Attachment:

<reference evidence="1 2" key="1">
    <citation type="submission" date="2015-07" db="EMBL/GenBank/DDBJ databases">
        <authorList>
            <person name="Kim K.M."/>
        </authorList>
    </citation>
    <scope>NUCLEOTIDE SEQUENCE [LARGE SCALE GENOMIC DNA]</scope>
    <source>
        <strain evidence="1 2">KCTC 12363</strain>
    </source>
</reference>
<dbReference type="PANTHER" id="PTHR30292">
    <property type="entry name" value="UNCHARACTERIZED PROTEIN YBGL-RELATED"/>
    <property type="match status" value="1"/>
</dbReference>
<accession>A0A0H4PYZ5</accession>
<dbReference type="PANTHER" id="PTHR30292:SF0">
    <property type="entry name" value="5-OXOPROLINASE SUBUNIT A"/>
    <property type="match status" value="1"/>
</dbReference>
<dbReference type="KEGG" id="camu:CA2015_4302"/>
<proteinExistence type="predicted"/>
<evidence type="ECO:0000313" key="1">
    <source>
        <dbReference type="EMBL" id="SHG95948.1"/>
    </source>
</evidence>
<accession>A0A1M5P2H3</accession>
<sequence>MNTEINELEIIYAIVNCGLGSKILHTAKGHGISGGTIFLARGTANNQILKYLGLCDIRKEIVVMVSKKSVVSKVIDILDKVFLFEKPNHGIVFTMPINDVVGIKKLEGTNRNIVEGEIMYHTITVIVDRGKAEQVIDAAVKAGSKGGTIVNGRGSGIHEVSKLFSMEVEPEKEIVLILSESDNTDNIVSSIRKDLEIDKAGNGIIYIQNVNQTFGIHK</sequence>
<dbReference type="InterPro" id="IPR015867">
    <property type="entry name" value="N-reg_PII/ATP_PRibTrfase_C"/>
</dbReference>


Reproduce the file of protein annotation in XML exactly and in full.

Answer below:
<reference evidence="1 2" key="1">
    <citation type="submission" date="2015-07" db="EMBL/GenBank/DDBJ databases">
        <authorList>
            <person name="Kim K.M."/>
        </authorList>
    </citation>
    <scope>NUCLEOTIDE SEQUENCE [LARGE SCALE GENOMIC DNA]</scope>
    <source>
        <strain evidence="1 2">KCTC 12363</strain>
    </source>
</reference>
<dbReference type="PANTHER" id="PTHR30292">
    <property type="entry name" value="UNCHARACTERIZED PROTEIN YBGL-RELATED"/>
    <property type="match status" value="1"/>
</dbReference>
<accession>A0A0H4PYZ5</accession>
<dbReference type="PANTHER" id="PTHR30292:SF0">
    <property type="entry name" value="5-OXOPROLINASE SUBUNIT A"/>
    <property type="match status" value="1"/>
</dbReference>
<dbReference type="KEGG" id="camu:CA2015_4302"/>
<proteinExistence type="predicted"/>
<evidence type="ECO:0000313" key="1">
    <source>
        <dbReference type="EMBL" id="SHG95948.1"/>
    </source>
</evidence>
<accession>A0A1M5P2H3</accession>
<sequence>MNTEINELEIIYAIVNCGLGSKILHTAKGHGISGGTIFLARGTANNQILKYLGLCDIRKEIVVMVSKKSVVSKVIDILDKVFLFEKPNHGIVFTMPINDVVGIKKLEGTNRNIVEGEIMYHTITVIVDRGKAEQVIDAAVKAGSKGGTIVNGRGSGIHEVSKLFSMEVEPEKEIVLILSESDNTDNIVSSIRKDLEIDKAGNGIIYIQNVNQTFGIHK</sequence>
<dbReference type="InterPro" id="IPR015867">
    <property type="entry name" value="N-reg_PII/ATP_PRibTrfase_C"/>
</dbReference>